As the musical genre began to wane in the late-1950s, he moved on to various comedic and dramatic roles on television, including appearing as one of The Four Just Men (1959) in the Sapphire Films TV series for ITV, Michael O'Hara The Third in the television movie Michael O'Hara the Fourth and the NBC Mystery Movie series Faraday & Company.
From 1969-1971, Dailey was the Governor opposite Jullie Sommars's J.J. in the sitcom The Governor & J.J. which revolved around the relationship between his character, the conservative governor of an unnamed state and his liberal daughter Jennifer Jo. His performance won him the Golden Globe for Best Actor in a Television Musical or Comedy, making him the first actor to receive the award in 1970.
- Susan and God (1940)
- The Mortal Storm (1940)
- The Captain Is a Lady (1940)
- Dulcy (1940)
- Hullabaloo (1940)
- Keeping Company (1940)
- The Wild Man of Borneo (1941)
- Washington Melodrama (1941)
- Ziegfeld Girl (1941)
- The Getaway (1941)
- Down in San Diego (1941)
- Lady Be Good (1941)
- Moon Over Her Shoulder (1941)
- Mokey (1942)
- Sunday Punch (1942)
- Timber! (1942)
- Give Out, Sisters (1942)
- Panama Hattie (1942)
- This Is the Army (1943)
- Mother Wore Tights (1947)
- You Were Meant for Me (1948)
- Give My Regards to Broadway (1948)
- When My Baby Smiles at Me (1948)
- Chicken Every Sunday (1948)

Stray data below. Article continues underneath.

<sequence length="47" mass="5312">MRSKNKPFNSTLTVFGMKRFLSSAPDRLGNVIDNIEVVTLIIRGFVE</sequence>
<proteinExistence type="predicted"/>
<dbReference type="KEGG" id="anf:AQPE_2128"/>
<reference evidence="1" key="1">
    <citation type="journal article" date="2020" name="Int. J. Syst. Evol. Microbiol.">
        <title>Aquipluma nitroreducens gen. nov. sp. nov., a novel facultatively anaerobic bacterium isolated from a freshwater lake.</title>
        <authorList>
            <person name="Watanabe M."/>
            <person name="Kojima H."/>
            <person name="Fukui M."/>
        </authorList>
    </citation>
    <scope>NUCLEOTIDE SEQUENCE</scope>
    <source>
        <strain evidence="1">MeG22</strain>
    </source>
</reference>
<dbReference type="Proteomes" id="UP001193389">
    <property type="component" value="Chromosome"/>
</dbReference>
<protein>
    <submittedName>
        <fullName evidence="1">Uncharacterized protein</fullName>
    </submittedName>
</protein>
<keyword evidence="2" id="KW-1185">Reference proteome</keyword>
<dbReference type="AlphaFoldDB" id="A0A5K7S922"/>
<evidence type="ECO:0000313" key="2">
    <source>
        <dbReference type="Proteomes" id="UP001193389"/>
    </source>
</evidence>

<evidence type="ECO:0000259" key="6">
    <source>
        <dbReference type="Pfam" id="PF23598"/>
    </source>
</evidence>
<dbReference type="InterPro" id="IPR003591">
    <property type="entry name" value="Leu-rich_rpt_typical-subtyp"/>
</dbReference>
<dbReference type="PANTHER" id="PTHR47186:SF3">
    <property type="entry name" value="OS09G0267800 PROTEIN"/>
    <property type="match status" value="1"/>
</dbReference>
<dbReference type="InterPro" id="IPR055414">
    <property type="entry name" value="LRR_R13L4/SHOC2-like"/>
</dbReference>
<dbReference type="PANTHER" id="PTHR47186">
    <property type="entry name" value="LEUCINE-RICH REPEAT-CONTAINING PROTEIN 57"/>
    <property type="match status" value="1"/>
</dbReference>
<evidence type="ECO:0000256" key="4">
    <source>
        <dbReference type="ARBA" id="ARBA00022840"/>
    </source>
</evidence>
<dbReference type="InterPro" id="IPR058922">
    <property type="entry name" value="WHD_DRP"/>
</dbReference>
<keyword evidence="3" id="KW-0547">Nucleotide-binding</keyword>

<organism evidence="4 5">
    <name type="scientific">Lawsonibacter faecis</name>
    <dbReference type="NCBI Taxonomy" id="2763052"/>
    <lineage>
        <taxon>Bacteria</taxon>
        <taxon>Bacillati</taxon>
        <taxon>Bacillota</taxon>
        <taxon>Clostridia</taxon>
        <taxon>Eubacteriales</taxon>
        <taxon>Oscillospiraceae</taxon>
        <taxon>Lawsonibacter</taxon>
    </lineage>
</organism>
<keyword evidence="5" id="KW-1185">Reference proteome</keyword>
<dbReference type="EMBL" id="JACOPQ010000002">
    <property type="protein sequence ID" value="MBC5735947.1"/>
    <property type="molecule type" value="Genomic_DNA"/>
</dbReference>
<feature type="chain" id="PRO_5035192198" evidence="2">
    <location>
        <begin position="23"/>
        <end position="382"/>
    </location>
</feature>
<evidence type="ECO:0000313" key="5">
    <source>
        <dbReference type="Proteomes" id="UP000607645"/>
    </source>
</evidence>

- You're My Everything (1949)
- When Willie Comes Marching Home (1950)
- My Blue Heaven (1950)
- I'll Get By (1950) (cameo appearance)
- A Ticket to Tomahawk (1950)
- Call Me Mister (1951)
- I Can Get It for You Wholesale (1951)
- The Pride of St. Louis (1952)
- What Price Glory? (1952)
- Meet Me at the Fair (1953)
- Taxi (1953)
- The Girl Next Door (1953)
- The Kid from Left Field (1953)
- There's No Business Like Show Business (1954)
- It's Always Fair Weather (1955)
- Meet Me in Las Vegas (1956)
- The Best Things in Life Are Free (1956)
- The Wings of Eagles (1957)
- Oh, Men! Oh, Women! (1957)
- The Wayward Bus (1957)
- Underwater Warrior (1958)
- Pepe (1960)
- Hemingway's Adventures of a Young Man (1962)
- Four Nights of the Full Moon (1963)
- The Private Files of J. Edgar Hoover (1977)
- Philco Radio Time (1948)
- Lux Radio Theatre (1949-1954) (multiple adaptations)
- Tournament of Roses (narrator) (1954)
- Testimony of Two Men (TV mini-series) (1977)
- The 1920 census and Dailey's official enlistment record shows that he was born December 14, 1915, not 1913 as is sometimes reported.
- Donna Reed Foundation for the Performing Arts. "The Get Away".
- Dailey enlisted in the Army shortly after Pearl Harbor and attended Signal Corps Officer Candidate School at Fort Monmouth, NJ starting in September 1942. He was commissioned on Dec 12, 1942 and served until late 1946, when he was discharged as a captain.
- Sforza, John: "Swing It! The Andrews Sisters Story;" University Press of Kentucky, 2000; 289 pages
- "Dan Dailey, Actor, Dies". Milwaukee Journal. Oct 17, 1978.
- Dan Dailey at Find a Grave